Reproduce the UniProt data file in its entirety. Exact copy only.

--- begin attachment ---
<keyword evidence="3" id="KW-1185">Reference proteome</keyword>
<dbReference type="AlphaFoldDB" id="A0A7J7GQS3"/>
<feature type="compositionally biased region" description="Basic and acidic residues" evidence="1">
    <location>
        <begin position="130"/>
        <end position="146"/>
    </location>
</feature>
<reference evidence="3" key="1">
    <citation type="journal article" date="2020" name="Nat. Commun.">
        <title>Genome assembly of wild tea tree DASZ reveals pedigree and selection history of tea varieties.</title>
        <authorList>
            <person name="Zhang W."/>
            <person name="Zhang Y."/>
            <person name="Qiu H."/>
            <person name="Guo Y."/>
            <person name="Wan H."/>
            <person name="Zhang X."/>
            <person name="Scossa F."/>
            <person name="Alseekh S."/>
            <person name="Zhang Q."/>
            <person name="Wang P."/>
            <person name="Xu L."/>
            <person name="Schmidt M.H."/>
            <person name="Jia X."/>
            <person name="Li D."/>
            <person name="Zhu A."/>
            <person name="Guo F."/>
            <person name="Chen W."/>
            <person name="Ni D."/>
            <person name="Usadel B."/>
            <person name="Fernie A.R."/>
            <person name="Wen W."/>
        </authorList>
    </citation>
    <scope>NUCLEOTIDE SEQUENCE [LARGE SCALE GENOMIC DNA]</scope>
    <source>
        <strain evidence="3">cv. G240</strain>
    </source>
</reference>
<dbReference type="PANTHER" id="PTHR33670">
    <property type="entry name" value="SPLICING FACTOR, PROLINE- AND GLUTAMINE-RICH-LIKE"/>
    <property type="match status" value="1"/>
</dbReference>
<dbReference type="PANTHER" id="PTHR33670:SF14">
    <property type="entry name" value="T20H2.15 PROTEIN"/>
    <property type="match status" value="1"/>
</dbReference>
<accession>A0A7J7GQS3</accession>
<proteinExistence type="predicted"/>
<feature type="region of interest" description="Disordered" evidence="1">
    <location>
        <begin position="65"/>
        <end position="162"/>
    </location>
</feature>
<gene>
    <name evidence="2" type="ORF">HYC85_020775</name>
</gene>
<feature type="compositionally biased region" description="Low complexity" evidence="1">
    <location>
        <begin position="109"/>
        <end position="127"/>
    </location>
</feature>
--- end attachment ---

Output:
<keyword evidence="3" id="KW-1185">Reference proteome</keyword>
<dbReference type="AlphaFoldDB" id="A0A7J7GQS3"/>
<feature type="compositionally biased region" description="Basic and acidic residues" evidence="1">
    <location>
        <begin position="130"/>
        <end position="146"/>
    </location>
</feature>
<reference evidence="3" key="1">
    <citation type="journal article" date="2020" name="Nat. Commun.">
        <title>Genome assembly of wild tea tree DASZ reveals pedigree and selection history of tea varieties.</title>
        <authorList>
            <person name="Zhang W."/>
            <person name="Zhang Y."/>
            <person name="Qiu H."/>
            <person name="Guo Y."/>
            <person name="Wan H."/>
            <person name="Zhang X."/>
            <person name="Scossa F."/>
            <person name="Alseekh S."/>
            <person name="Zhang Q."/>
            <person name="Wang P."/>
            <person name="Xu L."/>
            <person name="Schmidt M.H."/>
            <person name="Jia X."/>
            <person name="Li D."/>
            <person name="Zhu A."/>
            <person name="Guo F."/>
            <person name="Chen W."/>
            <person name="Ni D."/>
            <person name="Usadel B."/>
            <person name="Fernie A.R."/>
            <person name="Wen W."/>
        </authorList>
    </citation>
    <scope>NUCLEOTIDE SEQUENCE [LARGE SCALE GENOMIC DNA]</scope>
    <source>
        <strain evidence="3">cv. G240</strain>
    </source>
</reference>
<dbReference type="PANTHER" id="PTHR33670">
    <property type="entry name" value="SPLICING FACTOR, PROLINE- AND GLUTAMINE-RICH-LIKE"/>
    <property type="match status" value="1"/>
</dbReference>
<dbReference type="PANTHER" id="PTHR33670:SF14">
    <property type="entry name" value="T20H2.15 PROTEIN"/>
    <property type="match status" value="1"/>
</dbReference>
<accession>A0A7J7GQS3</accession>
<proteinExistence type="predicted"/>
<feature type="region of interest" description="Disordered" evidence="1">
    <location>
        <begin position="65"/>
        <end position="162"/>
    </location>
</feature>
<gene>
    <name evidence="2" type="ORF">HYC85_020775</name>
</gene>
<feature type="compositionally biased region" description="Low complexity" evidence="1">
    <location>
        <begin position="109"/>
        <end position="127"/>
    </location>
</feature>